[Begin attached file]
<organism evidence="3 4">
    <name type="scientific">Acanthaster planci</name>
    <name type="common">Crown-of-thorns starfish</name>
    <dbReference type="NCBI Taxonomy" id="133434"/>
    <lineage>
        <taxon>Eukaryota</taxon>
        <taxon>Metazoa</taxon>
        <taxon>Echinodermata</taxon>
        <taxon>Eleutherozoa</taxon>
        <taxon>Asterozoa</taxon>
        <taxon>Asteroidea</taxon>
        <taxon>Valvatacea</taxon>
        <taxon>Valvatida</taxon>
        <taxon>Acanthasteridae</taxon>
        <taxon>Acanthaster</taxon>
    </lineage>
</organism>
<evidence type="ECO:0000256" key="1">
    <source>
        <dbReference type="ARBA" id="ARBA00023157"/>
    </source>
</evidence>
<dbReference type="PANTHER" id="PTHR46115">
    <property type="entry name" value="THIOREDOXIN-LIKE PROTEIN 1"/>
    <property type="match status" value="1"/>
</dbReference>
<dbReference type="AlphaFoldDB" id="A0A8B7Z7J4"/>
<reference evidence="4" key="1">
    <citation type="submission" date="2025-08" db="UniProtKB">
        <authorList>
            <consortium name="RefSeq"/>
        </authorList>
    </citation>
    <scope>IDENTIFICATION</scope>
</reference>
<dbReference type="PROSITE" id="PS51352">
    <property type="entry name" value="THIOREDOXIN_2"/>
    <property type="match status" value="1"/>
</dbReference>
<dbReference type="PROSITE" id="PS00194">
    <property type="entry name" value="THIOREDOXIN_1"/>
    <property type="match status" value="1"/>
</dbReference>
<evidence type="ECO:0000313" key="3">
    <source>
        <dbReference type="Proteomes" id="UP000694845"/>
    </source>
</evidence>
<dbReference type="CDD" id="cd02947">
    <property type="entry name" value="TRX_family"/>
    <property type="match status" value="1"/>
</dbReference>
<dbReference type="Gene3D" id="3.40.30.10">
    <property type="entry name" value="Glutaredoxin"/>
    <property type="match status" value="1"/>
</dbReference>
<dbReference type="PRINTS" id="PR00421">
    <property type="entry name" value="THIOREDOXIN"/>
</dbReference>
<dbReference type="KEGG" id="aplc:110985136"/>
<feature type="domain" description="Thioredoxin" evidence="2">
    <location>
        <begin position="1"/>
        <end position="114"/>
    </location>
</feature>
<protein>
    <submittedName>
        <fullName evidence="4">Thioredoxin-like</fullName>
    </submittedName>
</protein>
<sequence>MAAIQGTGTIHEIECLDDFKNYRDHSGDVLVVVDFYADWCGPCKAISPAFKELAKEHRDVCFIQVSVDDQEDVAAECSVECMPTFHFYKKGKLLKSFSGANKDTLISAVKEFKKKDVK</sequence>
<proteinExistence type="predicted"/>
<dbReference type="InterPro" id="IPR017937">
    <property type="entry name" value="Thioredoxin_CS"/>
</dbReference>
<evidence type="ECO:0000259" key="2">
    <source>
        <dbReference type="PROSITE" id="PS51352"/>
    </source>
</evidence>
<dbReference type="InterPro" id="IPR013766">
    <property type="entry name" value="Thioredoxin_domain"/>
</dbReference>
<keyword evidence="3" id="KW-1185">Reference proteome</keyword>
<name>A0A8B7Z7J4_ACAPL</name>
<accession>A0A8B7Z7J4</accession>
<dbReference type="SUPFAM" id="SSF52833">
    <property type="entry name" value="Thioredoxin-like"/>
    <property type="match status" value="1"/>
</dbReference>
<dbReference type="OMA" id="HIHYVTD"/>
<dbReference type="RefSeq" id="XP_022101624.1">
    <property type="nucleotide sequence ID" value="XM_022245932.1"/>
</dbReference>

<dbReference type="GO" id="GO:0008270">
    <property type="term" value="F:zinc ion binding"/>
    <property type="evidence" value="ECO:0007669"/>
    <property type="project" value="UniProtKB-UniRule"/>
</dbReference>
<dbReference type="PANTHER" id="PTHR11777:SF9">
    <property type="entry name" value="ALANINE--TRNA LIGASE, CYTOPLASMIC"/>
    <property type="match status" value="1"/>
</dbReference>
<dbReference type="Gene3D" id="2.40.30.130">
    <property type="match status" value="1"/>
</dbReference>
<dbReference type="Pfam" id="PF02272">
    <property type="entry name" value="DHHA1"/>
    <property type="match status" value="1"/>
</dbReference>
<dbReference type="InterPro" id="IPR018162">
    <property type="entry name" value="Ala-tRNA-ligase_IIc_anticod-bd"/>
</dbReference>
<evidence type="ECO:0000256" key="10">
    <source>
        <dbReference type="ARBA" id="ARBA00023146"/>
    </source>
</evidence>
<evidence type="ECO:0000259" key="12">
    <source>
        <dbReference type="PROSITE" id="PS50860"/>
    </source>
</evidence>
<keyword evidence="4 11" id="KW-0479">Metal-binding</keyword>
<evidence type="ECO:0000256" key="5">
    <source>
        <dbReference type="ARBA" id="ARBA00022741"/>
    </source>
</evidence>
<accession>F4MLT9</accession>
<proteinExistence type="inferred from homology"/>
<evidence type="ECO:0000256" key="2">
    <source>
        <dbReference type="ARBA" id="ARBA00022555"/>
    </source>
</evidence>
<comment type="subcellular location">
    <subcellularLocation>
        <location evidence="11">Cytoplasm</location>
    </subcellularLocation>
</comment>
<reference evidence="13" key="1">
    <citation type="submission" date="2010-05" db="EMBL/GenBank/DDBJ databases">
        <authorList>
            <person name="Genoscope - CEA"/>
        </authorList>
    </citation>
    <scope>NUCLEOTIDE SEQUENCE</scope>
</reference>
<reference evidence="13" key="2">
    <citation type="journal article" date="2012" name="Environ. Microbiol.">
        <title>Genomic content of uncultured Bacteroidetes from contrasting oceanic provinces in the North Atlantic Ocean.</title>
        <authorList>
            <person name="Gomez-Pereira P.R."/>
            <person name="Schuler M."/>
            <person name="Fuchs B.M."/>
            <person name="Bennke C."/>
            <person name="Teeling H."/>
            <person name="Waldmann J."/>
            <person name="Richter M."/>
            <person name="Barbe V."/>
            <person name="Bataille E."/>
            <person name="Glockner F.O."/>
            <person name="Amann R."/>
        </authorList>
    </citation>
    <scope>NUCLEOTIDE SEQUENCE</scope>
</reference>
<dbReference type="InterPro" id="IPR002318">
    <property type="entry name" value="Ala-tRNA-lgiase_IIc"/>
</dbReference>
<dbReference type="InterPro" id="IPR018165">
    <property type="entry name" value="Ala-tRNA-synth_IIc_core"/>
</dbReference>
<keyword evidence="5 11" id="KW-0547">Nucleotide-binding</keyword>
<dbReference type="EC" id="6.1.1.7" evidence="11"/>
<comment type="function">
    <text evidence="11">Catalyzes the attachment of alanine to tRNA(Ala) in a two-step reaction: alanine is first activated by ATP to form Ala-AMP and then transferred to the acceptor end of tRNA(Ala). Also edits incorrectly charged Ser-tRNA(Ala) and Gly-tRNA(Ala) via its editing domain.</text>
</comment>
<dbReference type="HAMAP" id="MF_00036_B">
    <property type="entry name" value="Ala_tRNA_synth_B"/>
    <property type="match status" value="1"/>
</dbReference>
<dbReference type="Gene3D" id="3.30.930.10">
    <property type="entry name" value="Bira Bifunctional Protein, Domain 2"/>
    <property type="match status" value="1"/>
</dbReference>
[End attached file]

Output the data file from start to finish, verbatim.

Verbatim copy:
<organism evidence="3 4">
    <name type="scientific">Acanthaster planci</name>
    <name type="common">Crown-of-thorns starfish</name>
    <dbReference type="NCBI Taxonomy" id="133434"/>
    <lineage>
        <taxon>Eukaryota</taxon>
        <taxon>Metazoa</taxon>
        <taxon>Echinodermata</taxon>
        <taxon>Eleutherozoa</taxon>
        <taxon>Asterozoa</taxon>
        <taxon>Asteroidea</taxon>
        <taxon>Valvatacea</taxon>
        <taxon>Valvatida</taxon>
        <taxon>Acanthasteridae</taxon>
        <taxon>Acanthaster</taxon>
    </lineage>
</organism>
<evidence type="ECO:0000256" key="1">
    <source>
        <dbReference type="ARBA" id="ARBA00023157"/>
    </source>
</evidence>
<dbReference type="PANTHER" id="PTHR46115">
    <property type="entry name" value="THIOREDOXIN-LIKE PROTEIN 1"/>
    <property type="match status" value="1"/>
</dbReference>
<dbReference type="AlphaFoldDB" id="A0A8B7Z7J4"/>
<reference evidence="4" key="1">
    <citation type="submission" date="2025-08" db="UniProtKB">
        <authorList>
            <consortium name="RefSeq"/>
        </authorList>
    </citation>
    <scope>IDENTIFICATION</scope>
</reference>
<dbReference type="PROSITE" id="PS51352">
    <property type="entry name" value="THIOREDOXIN_2"/>
    <property type="match status" value="1"/>
</dbReference>
<dbReference type="PROSITE" id="PS00194">
    <property type="entry name" value="THIOREDOXIN_1"/>
    <property type="match status" value="1"/>
</dbReference>
<evidence type="ECO:0000313" key="3">
    <source>
        <dbReference type="Proteomes" id="UP000694845"/>
    </source>
</evidence>
<dbReference type="CDD" id="cd02947">
    <property type="entry name" value="TRX_family"/>
    <property type="match status" value="1"/>
</dbReference>
<dbReference type="Gene3D" id="3.40.30.10">
    <property type="entry name" value="Glutaredoxin"/>
    <property type="match status" value="1"/>
</dbReference>
<dbReference type="PRINTS" id="PR00421">
    <property type="entry name" value="THIOREDOXIN"/>
</dbReference>
<dbReference type="KEGG" id="aplc:110985136"/>
<feature type="domain" description="Thioredoxin" evidence="2">
    <location>
        <begin position="1"/>
        <end position="114"/>
    </location>
</feature>
<protein>
    <submittedName>
        <fullName evidence="4">Thioredoxin-like</fullName>
    </submittedName>
</protein>
<sequence>MAAIQGTGTIHEIECLDDFKNYRDHSGDVLVVVDFYADWCGPCKAISPAFKELAKEHRDVCFIQVSVDDQEDVAAECSVECMPTFHFYKKGKLLKSFSGANKDTLISAVKEFKKKDVK</sequence>
<proteinExistence type="predicted"/>
<dbReference type="InterPro" id="IPR017937">
    <property type="entry name" value="Thioredoxin_CS"/>
</dbReference>
<evidence type="ECO:0000259" key="2">
    <source>
        <dbReference type="PROSITE" id="PS51352"/>
    </source>
</evidence>
<dbReference type="InterPro" id="IPR013766">
    <property type="entry name" value="Thioredoxin_domain"/>
</dbReference>
<keyword evidence="3" id="KW-1185">Reference proteome</keyword>
<name>A0A8B7Z7J4_ACAPL</name>
<accession>A0A8B7Z7J4</accession>
<dbReference type="SUPFAM" id="SSF52833">
    <property type="entry name" value="Thioredoxin-like"/>
    <property type="match status" value="1"/>
</dbReference>
<dbReference type="OMA" id="HIHYVTD"/>
<dbReference type="RefSeq" id="XP_022101624.1">
    <property type="nucleotide sequence ID" value="XM_022245932.1"/>
</dbReference>

<dbReference type="GO" id="GO:0008270">
    <property type="term" value="F:zinc ion binding"/>
    <property type="evidence" value="ECO:0007669"/>
    <property type="project" value="UniProtKB-UniRule"/>
</dbReference>
<dbReference type="PANTHER" id="PTHR11777:SF9">
    <property type="entry name" value="ALANINE--TRNA LIGASE, CYTOPLASMIC"/>
    <property type="match status" value="1"/>
</dbReference>
<dbReference type="Gene3D" id="2.40.30.130">
    <property type="match status" value="1"/>
</dbReference>
<dbReference type="Pfam" id="PF02272">
    <property type="entry name" value="DHHA1"/>
    <property type="match status" value="1"/>
</dbReference>
<dbReference type="InterPro" id="IPR018162">
    <property type="entry name" value="Ala-tRNA-ligase_IIc_anticod-bd"/>
</dbReference>
<evidence type="ECO:0000256" key="10">
    <source>
        <dbReference type="ARBA" id="ARBA00023146"/>
    </source>
</evidence>
<evidence type="ECO:0000259" key="12">
    <source>
        <dbReference type="PROSITE" id="PS50860"/>
    </source>
</evidence>
<keyword evidence="4 11" id="KW-0479">Metal-binding</keyword>
<evidence type="ECO:0000256" key="5">
    <source>
        <dbReference type="ARBA" id="ARBA00022741"/>
    </source>
</evidence>
<accession>F4MLT9</accession>
<proteinExistence type="inferred from homology"/>
<evidence type="ECO:0000256" key="2">
    <source>
        <dbReference type="ARBA" id="ARBA00022555"/>
    </source>
</evidence>
<comment type="subcellular location">
    <subcellularLocation>
        <location evidence="11">Cytoplasm</location>
    </subcellularLocation>
</comment>
<reference evidence="13" key="1">
    <citation type="submission" date="2010-05" db="EMBL/GenBank/DDBJ databases">
        <authorList>
            <person name="Genoscope - CEA"/>
        </authorList>
    </citation>
    <scope>NUCLEOTIDE SEQUENCE</scope>
</reference>
<reference evidence="13" key="2">
    <citation type="journal article" date="2012" name="Environ. Microbiol.">
        <title>Genomic content of uncultured Bacteroidetes from contrasting oceanic provinces in the North Atlantic Ocean.</title>
        <authorList>
            <person name="Gomez-Pereira P.R."/>
            <person name="Schuler M."/>
            <person name="Fuchs B.M."/>
            <person name="Bennke C."/>
            <person name="Teeling H."/>
            <person name="Waldmann J."/>
            <person name="Richter M."/>
            <person name="Barbe V."/>
            <person name="Bataille E."/>
            <person name="Glockner F.O."/>
            <person name="Amann R."/>
        </authorList>
    </citation>
    <scope>NUCLEOTIDE SEQUENCE</scope>
</reference>
<dbReference type="InterPro" id="IPR002318">
    <property type="entry name" value="Ala-tRNA-lgiase_IIc"/>
</dbReference>
<dbReference type="InterPro" id="IPR018165">
    <property type="entry name" value="Ala-tRNA-synth_IIc_core"/>
</dbReference>
<keyword evidence="5 11" id="KW-0547">Nucleotide-binding</keyword>
<dbReference type="EC" id="6.1.1.7" evidence="11"/>
<comment type="function">
    <text evidence="11">Catalyzes the attachment of alanine to tRNA(Ala) in a two-step reaction: alanine is first activated by ATP to form Ala-AMP and then transferred to the acceptor end of tRNA(Ala). Also edits incorrectly charged Ser-tRNA(Ala) and Gly-tRNA(Ala) via its editing domain.</text>
</comment>
<dbReference type="HAMAP" id="MF_00036_B">
    <property type="entry name" value="Ala_tRNA_synth_B"/>
    <property type="match status" value="1"/>
</dbReference>
<dbReference type="Gene3D" id="3.30.930.10">
    <property type="entry name" value="Bira Bifunctional Protein, Domain 2"/>
    <property type="match status" value="1"/>
</dbReference>